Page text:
Sabbath in Puritan New England
130 Pages
English
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Sabbath in Puritan New England

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130 Pages
English

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Published 08 December 2010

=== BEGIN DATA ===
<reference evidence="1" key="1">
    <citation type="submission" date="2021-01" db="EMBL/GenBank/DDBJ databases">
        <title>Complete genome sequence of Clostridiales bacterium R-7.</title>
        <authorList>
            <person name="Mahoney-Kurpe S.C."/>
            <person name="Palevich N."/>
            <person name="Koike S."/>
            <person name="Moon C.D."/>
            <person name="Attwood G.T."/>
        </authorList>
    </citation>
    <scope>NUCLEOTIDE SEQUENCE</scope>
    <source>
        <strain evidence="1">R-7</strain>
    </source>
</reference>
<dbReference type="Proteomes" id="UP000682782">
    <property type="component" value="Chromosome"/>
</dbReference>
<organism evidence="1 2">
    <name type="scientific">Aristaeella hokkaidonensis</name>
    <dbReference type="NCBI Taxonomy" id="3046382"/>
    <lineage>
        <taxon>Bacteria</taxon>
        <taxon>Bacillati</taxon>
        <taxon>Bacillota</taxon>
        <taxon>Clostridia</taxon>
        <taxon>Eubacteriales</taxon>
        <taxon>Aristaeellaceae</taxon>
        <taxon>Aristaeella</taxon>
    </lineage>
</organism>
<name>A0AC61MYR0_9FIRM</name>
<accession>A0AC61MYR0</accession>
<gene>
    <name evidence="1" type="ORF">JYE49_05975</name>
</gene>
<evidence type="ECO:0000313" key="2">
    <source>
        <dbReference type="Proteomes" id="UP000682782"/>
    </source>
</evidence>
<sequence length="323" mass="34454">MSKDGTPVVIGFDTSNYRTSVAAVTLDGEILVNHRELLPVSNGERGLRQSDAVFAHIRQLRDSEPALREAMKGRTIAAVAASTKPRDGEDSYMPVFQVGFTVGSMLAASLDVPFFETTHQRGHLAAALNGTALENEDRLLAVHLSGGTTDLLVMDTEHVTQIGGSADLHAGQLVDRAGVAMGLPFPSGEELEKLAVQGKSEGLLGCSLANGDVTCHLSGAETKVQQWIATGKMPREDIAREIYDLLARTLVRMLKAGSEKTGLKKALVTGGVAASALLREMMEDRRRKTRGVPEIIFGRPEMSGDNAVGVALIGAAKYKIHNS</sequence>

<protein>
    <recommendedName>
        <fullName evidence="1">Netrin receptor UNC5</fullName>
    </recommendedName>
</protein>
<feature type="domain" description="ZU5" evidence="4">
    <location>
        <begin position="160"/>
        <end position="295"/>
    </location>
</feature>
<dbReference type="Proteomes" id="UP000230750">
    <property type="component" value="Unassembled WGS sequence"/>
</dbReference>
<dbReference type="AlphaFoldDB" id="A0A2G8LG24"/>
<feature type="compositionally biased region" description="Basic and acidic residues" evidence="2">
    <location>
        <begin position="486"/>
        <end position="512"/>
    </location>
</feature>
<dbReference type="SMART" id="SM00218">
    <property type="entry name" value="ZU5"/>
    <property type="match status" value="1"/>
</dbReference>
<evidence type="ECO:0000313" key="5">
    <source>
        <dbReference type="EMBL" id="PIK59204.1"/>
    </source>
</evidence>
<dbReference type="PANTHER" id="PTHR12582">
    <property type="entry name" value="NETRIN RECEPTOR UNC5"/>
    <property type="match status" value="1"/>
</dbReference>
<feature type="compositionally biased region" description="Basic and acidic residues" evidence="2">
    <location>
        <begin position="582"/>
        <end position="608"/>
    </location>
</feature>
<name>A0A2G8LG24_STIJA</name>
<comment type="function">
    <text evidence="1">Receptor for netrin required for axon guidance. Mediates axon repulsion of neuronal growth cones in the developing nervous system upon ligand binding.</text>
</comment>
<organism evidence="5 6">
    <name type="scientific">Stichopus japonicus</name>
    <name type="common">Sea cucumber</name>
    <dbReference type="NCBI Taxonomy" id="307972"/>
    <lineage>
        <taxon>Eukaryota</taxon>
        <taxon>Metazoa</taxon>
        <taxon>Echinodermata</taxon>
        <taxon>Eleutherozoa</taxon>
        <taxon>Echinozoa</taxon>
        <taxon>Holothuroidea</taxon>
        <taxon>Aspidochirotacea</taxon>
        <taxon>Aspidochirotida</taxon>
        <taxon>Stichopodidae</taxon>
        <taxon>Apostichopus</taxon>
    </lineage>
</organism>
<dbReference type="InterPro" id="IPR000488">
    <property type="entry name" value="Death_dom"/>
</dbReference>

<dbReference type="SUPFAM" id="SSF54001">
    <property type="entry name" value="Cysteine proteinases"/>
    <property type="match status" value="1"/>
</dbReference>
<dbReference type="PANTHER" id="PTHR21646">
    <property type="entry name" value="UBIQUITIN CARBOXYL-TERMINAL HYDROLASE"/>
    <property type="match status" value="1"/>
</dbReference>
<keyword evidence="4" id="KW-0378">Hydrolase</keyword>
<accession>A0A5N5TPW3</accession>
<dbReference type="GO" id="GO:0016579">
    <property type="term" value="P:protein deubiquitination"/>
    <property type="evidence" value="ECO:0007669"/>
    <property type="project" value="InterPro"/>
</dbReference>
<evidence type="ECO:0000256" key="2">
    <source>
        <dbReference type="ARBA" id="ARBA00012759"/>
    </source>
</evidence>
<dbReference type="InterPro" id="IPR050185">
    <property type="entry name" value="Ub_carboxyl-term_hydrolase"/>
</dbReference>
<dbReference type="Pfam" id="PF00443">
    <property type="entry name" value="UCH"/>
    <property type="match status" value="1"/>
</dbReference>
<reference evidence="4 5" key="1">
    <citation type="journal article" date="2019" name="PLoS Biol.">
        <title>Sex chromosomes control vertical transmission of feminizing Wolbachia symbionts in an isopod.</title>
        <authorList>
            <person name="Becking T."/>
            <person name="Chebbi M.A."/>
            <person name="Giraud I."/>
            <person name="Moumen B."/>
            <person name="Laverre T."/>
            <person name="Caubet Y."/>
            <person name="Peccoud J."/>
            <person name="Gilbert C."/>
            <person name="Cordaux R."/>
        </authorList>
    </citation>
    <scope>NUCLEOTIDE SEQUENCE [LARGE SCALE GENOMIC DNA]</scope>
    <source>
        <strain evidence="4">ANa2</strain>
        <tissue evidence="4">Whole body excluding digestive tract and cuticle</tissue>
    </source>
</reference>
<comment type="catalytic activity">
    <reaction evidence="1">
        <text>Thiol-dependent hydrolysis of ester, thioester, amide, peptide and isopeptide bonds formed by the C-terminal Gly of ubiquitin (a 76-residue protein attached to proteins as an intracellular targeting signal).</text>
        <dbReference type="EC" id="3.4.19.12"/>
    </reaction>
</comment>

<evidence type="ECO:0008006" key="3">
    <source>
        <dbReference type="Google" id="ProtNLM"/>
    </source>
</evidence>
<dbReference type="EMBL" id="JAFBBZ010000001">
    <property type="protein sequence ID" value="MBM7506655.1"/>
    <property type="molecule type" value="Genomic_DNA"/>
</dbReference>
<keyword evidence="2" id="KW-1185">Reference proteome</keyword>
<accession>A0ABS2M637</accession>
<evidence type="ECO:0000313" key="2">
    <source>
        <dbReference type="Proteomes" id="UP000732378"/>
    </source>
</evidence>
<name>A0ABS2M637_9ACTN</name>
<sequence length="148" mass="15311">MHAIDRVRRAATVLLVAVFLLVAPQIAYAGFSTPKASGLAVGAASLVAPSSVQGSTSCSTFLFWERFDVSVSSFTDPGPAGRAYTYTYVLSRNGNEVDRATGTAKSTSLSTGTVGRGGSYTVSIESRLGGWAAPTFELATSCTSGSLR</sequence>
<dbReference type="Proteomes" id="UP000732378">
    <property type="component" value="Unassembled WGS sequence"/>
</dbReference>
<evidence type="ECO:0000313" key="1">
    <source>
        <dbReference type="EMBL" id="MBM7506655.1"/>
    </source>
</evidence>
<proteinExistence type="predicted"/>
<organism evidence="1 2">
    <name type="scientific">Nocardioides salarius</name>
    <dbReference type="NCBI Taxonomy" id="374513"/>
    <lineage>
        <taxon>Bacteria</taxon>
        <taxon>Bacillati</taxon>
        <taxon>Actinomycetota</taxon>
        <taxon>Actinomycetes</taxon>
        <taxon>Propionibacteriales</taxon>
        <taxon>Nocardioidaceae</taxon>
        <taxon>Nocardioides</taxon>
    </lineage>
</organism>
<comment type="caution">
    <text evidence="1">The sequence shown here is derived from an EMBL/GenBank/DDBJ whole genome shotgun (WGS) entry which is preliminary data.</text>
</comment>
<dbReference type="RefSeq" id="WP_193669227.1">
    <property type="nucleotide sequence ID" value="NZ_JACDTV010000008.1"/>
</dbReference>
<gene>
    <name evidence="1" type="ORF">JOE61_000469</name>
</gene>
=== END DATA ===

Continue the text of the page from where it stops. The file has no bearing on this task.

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Project Gutenberg's Sabbath in Puritan New England, by Alice Morse Earle Copyright laws are changing all over the world. Be sure to check the copyright laws for your country before downloading or redistributing this or any other Project Gutenberg eBook. This header should be the first thing seen when viewing this Project Gutenberg file. Please do not remove it. Do not change or edit the header without written permission. Please read the "legal small print," and other information about the eBook and Project Gutenberg at the bottom of this file. Included is important information about your specific rights and restrictions in how the file may be used. You can also find out about how to make a donation to Project Gutenberg, and how to get involved. **Welcome To The World of Free Plain Vanilla Electronic Texts** **eBooks Readable By Both Humans and By Computers, Since 1971** *****These eBooks Were Prepared By Thousands of Volunteers!***** Title: Sabbath in Puritan New England Author: Alice Morse Earle Release Date: August, 2005 [EBook #8659] [Yes, we are more than one year ahead of schedule] [This file was first posted on July 30, 2003] Edition: 10 Language: English Character set encoding: ISO-8859-1 *** START OF THE PROJECT GUTENBERG EBOOK SABBATH IN PURITAN NEW ENGLAND *** Produced by Distributed Proofreaders PG Editor's Note: In addition to various other variations of grammar and spelling from that old time, the word "their" is spelled as "thier" 17 times. It has been left there as "thier". THE SABBATH IN PURITAN NEW ENGLAND BY ALICE MORSE EARLE SEVENTH EDITION TO THE MEMORY OF MY MOTHER. CONTENTS. I. II. III. IV. V. VI. VII. VIII. IX. X. XI. XII. XIII. XIV. XV. XVI. XVII. XVIII. XIX. XX. XXI. XXII. XXIII. The New England Meeting-House The Church Militant By Drum and Horn and Shell The Old-Fashioned Pews Seating the Meeting The Tithingman and the Sleepers The Length of the Service The Icy Temperature of the Meeting-House The Noon-House The Deacon's Office The Psalm-Book of the Pilgrims The Bay Psalm-Book Sternhold and Hopkins' Version of the Psalms Other Old Psalm-Books The Church Music The Interruptions of the Services The Observance of the Day The Authority of the Church and the Ministers The Ordination of the Minister The Ministers The Ministers' Pay The Plain-Speaking Puritan Pulpit The Early Congregations THE SABBATH IN PURITAN NEW ENGLAND. I THE NEW ENGLAND MEETING-HOUSE. When the Pilgrim Fathers landed at Plymouth they at once assigned a Lord's Day meeting-place for the Separatist church,--"a timber fort both strong and comely, with flat roof and battlements;" and to this fort, every Sunday, the men and women walked reverently, three in a row, and in it they worshipped until they built for themselves a meeting-house in 1648. As soon as each successive outlying settlement was located and established, the new community built a house for the purpose of assembling therein for the public worship of God; this house was called a meeting-house. Cotton Mather said distinctly that he "found no just ground in Scripture to apply such a trope as church to a house for public assembly." The church, in the Puritan's way of thinking, worshipped in the meeting-house, and he was as bitterly opposed to calling this edifice a church as he was to calling the Sabbath Sunday. His favorite term for that day was the Lord's Day. The settlers were eager and glad to build their meeting-houses; for these houses of God were to them the visible sign of the establishment of that theocracy which they had left their fair homes and had come to New England to create and perpetuate. But lest some future settlements should be slow or indifferent about doing their duty promptly, it was enacted in 1675 that a meetinghouse should be erected in every town in the colony; and if the people failed to do so at once, the magistrates were empowered to build it, and to charge the cost of its erection to the town. The number of members necessary to establish a separate church was very distinctly given in the Platform of Church Discipline: "A church ought not to be of greater number than can ordinarilie meet convenientlie in one place, nor ordinarilie fewer than may convenientlie carry on churchwork." Each church was quite independent in its work and government, and had absolute power to admit, expel, control, and censure its members. These first meeting-houses were simple buildings enough,--square log-houses with clay-filled chinks, surmounted by steep roofs thatched with long straw or grass, and often with only the beaten earth for a floor. It was considered a great advance and a matter of proper pride when the settlers had the meeting-house "lathed on the inside, and so daubed and whitened over workmanlike." The dimensions of many of these first essays at church architecture are known to us, and lowly little structures they were. One, indeed, is preserved for us under cover at Salem. The first meeting-house in Dedham was thirty-six feet long, twenty feet wide, and twelve feet high "in the stud;" the one in Medford was smaller still; and the Haverhill edifice was only twenty-six feet long and twenty wide, yet "none other than the house of God." As the colonists grew in wealth and numbers, they desired and built better sanctuaries, "good roomthy meeting-houses" they were called by Judge Sewall, the most valued and most interesting journal-keeper of the times. The rude early buildings were then converted into granaries or storehouses, or, as was the Pentucket meeting-house, into a "house of shelter or a house to sett horses in." As these meeting-houses had not been consecrated, and as they were town-halls, forts, or court-houses as well as meeting-houses, the humbler uses to which they were finally put were not regarded as profanations of holy places. The second form or type of American church architecture was a square wooden building, usually unpainted, crowned with a truncated pyramidal roof, which was surmounted (if the church could afford such luxury) with a belfry or turret containing a bell. The old church at Hingham, the "Old Ship" which was built in 1681, is still standing, a well-preserved example of this second style of architecture. These square meeting-houses, so much alike, soon abounded in New England; for a new church, in its contract for building, would often specify that the structure should be "like in every detaile to the Lynn meeting-house," or like the Hadley, Milford, Boston, Danvers, or New Haven meeting-house. This form of edifice was the prototype of the fine great First Church of Boston, a large square brick building, with three rows of windows and two galleries, which stood from the year 1713 to 1808, and of